There’s gold in them thar hills, and the 150 members of the Utah Gold Prospecting Club (UGPC) are celebrating the club’s 40th anniversary by looking for, and in some cases, finding it.
Gold and the West are inseparable. Pioneers did not journey to California to look for silicon. No, the valleys they were seeking had nuggets of shiny paydirt, and Utah is part of this prospecting heritage. There are legends of Spanish gold in the Lost Rhoades Mine, and the search for the mythical Dream Mine, as well as current major operations such as Kennecott’s Bingham Copper Mine, which also extracts gold as a valuable byproduct.
Gold is still being found in Utah due to the constant forces of erosion. Dan Bergquist has been an amateur prospector for 30 years. He explained that gold appears in both nugget and flake forms. Prospectors actually look for gold-bearing quartz formations that have been weathered and scoured, washing the metal into fast-flowing mountain streams. This accounts for the familiar image of the prospector with his gold pan.
“You are going to get wet when prospecting,” Dan said. Gold is heavy. It settles into crevices and crannies of a streambed. A prospector puts a shovelful of silt into his pan and uses the stream water to wash away progressively lighter sediment. There are a lot of “ifs” in gold prospecting. If there is gold to be found it will shine through the black sand remaining in the bottom of the pan. If a stream has a bend, gold will be deposited on its inner bank. If flecks are found, Dan said a person would move progressively upstream seeking larger-size deposits.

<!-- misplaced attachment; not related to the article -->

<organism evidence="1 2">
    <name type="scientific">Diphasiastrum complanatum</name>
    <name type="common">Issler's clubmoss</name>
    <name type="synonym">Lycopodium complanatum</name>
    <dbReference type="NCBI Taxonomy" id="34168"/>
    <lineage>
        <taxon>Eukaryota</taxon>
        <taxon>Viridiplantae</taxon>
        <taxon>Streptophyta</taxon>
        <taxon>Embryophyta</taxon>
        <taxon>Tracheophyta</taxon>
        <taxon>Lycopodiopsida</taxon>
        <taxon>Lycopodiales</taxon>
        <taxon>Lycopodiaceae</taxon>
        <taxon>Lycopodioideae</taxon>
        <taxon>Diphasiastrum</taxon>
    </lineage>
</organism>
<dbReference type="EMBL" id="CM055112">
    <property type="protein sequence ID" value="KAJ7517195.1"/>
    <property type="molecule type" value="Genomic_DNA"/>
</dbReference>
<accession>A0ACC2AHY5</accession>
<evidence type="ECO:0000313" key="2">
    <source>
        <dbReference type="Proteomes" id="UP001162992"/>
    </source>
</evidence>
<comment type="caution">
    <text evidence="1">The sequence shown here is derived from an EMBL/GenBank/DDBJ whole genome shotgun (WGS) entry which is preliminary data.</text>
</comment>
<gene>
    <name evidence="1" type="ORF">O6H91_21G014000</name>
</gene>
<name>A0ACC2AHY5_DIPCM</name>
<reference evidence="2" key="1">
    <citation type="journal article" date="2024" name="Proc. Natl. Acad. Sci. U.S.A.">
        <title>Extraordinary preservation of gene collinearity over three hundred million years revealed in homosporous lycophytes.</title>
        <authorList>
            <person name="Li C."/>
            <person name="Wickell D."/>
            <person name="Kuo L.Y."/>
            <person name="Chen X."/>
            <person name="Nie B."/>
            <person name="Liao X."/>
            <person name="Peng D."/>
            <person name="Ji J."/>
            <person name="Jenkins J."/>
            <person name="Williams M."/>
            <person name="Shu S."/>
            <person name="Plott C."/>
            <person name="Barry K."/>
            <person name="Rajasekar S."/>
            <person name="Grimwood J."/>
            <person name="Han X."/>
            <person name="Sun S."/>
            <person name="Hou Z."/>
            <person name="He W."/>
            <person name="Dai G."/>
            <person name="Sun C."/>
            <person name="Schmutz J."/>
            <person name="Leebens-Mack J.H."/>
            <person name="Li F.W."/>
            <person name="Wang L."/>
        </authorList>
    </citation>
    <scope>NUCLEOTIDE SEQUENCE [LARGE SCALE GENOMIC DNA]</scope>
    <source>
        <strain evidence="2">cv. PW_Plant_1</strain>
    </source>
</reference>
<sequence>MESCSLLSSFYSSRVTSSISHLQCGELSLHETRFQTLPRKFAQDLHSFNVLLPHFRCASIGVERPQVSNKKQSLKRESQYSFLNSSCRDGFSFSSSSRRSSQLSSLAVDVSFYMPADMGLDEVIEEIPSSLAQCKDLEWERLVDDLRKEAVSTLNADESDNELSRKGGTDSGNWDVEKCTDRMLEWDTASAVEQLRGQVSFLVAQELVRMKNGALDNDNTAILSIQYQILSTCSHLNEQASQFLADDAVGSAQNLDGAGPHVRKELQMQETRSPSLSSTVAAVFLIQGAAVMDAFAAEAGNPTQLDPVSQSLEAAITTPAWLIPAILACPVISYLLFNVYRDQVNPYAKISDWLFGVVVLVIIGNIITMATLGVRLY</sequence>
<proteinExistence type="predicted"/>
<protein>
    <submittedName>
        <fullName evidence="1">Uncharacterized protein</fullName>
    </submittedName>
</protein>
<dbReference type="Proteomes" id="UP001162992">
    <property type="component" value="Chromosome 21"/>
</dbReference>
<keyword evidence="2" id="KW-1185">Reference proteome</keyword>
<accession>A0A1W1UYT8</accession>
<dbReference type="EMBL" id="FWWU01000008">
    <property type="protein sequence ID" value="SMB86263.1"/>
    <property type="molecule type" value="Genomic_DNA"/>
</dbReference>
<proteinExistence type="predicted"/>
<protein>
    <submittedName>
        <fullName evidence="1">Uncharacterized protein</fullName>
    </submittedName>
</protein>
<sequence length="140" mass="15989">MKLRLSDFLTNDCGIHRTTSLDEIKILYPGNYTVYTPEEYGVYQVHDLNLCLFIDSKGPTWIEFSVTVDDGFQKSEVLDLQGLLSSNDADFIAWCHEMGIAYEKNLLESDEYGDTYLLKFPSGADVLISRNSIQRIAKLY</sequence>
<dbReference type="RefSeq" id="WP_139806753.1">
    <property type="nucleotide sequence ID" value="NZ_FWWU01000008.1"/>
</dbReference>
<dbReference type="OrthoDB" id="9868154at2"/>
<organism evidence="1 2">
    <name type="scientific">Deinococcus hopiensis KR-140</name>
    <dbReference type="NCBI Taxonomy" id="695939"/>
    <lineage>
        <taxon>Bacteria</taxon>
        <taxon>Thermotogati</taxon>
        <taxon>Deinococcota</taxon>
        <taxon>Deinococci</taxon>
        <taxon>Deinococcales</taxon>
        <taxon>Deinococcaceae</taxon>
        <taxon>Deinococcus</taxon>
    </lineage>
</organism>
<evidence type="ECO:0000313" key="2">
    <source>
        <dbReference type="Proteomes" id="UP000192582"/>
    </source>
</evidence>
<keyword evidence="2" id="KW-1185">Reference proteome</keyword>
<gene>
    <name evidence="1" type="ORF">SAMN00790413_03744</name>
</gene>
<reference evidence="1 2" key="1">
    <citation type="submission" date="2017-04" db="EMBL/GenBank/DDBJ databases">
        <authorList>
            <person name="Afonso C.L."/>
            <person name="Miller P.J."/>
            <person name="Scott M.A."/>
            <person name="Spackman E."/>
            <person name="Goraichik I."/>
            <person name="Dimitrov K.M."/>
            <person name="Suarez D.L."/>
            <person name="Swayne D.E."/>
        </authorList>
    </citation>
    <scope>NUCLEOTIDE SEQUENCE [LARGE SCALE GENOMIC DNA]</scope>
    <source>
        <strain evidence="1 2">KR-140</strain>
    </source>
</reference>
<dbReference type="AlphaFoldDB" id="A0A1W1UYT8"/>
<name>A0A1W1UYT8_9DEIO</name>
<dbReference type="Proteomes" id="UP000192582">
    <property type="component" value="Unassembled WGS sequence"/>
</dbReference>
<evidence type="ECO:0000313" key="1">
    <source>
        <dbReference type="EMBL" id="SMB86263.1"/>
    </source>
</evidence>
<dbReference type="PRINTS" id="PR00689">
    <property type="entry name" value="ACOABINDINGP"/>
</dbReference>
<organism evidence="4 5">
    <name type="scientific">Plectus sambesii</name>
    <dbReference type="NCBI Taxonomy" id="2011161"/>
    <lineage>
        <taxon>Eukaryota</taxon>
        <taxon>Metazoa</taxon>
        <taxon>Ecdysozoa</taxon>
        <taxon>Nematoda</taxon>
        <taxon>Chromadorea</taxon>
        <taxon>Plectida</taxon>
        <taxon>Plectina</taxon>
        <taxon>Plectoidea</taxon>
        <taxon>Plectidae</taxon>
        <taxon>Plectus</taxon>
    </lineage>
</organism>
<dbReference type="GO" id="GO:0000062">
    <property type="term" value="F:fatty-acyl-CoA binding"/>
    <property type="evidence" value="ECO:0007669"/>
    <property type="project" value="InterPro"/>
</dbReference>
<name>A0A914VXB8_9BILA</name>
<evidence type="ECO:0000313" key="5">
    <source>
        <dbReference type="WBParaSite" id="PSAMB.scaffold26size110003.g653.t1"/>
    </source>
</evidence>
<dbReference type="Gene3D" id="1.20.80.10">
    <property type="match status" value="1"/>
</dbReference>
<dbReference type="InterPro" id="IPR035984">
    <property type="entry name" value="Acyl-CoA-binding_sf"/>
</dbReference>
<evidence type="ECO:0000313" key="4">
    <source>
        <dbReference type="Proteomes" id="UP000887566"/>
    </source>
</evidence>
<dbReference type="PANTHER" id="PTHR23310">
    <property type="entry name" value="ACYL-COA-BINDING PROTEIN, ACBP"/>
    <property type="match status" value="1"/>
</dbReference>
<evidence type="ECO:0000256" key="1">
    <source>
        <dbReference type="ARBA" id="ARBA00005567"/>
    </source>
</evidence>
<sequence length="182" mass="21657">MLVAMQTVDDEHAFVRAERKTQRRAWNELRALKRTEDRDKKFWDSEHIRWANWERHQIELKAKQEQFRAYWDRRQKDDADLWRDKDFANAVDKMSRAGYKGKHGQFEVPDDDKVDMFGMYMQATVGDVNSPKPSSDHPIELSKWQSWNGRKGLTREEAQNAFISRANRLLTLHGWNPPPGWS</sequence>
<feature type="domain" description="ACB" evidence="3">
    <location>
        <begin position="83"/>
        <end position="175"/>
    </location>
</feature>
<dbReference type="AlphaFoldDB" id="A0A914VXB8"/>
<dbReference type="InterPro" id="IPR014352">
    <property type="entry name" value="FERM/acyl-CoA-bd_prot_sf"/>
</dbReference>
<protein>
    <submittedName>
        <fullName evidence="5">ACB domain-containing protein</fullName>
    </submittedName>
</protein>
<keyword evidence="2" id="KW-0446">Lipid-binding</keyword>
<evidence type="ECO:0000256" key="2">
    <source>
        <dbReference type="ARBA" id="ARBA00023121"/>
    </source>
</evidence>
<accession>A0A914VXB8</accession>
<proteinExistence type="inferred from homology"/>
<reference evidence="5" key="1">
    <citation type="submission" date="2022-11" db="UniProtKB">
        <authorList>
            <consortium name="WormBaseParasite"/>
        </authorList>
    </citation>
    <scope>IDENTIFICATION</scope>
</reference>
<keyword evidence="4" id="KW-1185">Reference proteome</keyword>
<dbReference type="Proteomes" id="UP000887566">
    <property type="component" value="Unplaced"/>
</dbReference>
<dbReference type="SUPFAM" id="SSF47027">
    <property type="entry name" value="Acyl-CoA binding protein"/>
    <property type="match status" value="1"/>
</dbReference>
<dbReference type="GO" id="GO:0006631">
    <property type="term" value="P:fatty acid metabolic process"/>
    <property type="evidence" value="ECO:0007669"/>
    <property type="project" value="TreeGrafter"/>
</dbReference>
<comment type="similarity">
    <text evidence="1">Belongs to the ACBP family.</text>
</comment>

This brings up the second common image of the gold rush ― a grizzled geezer doing the happy dance before rushing to town to file a mining claim. It is still possible for a person to file a mining claim for up to 20 acres on BLM land. The cost is $190 annually and it must be renewed each year with the county clerk’s office where the claim is located. Providing there are no competing claimants, the prospector obtains exclusive rights to seek gold and minerals in that area. Due to venerable mining laws, it is still legal to shoot a person for claim jumping.
Dan explained that research with the Utah Geologic Survey and mining history should preceed filing a claim. There are maps where old mines are located. Tailing piles are places to find gold that was missed the first time around. It is also important for a person to follow all pertinent environmental laws. He added that prospecting actually improves stream habitat for fish since holes that are dug create deep pools for fish in times of low water.
A much easier way to work a claim is to join the UGPC. The club maintains seven active sites in Utah, Idaho and Nevada. For $35 in annual dues, members can visit any of them and camp up to 14 days while seeking their fortune.
“The UGPC teaches members the right way to go about prospecting,” Dan said.
Speakers appear at monthly meetings and members can share information (well, perhaps not about finding the mother lode).
In Dan’s words, “Gold prospecting is a great family activity. It allows parents and their kids to share time together in nature.”
Dan has accumulated about four ounces of gold in his years of seeking the shiny metal. It’s not a big grubstake, but for him it is about the outdoor adventure that prospecting provides. Once a person contracts gold fever, there isn’t really a cure.
The UGPC meets at 7pm on the third Tuesday of every month at the Utah Cultural Heritage Center, West Valley City.
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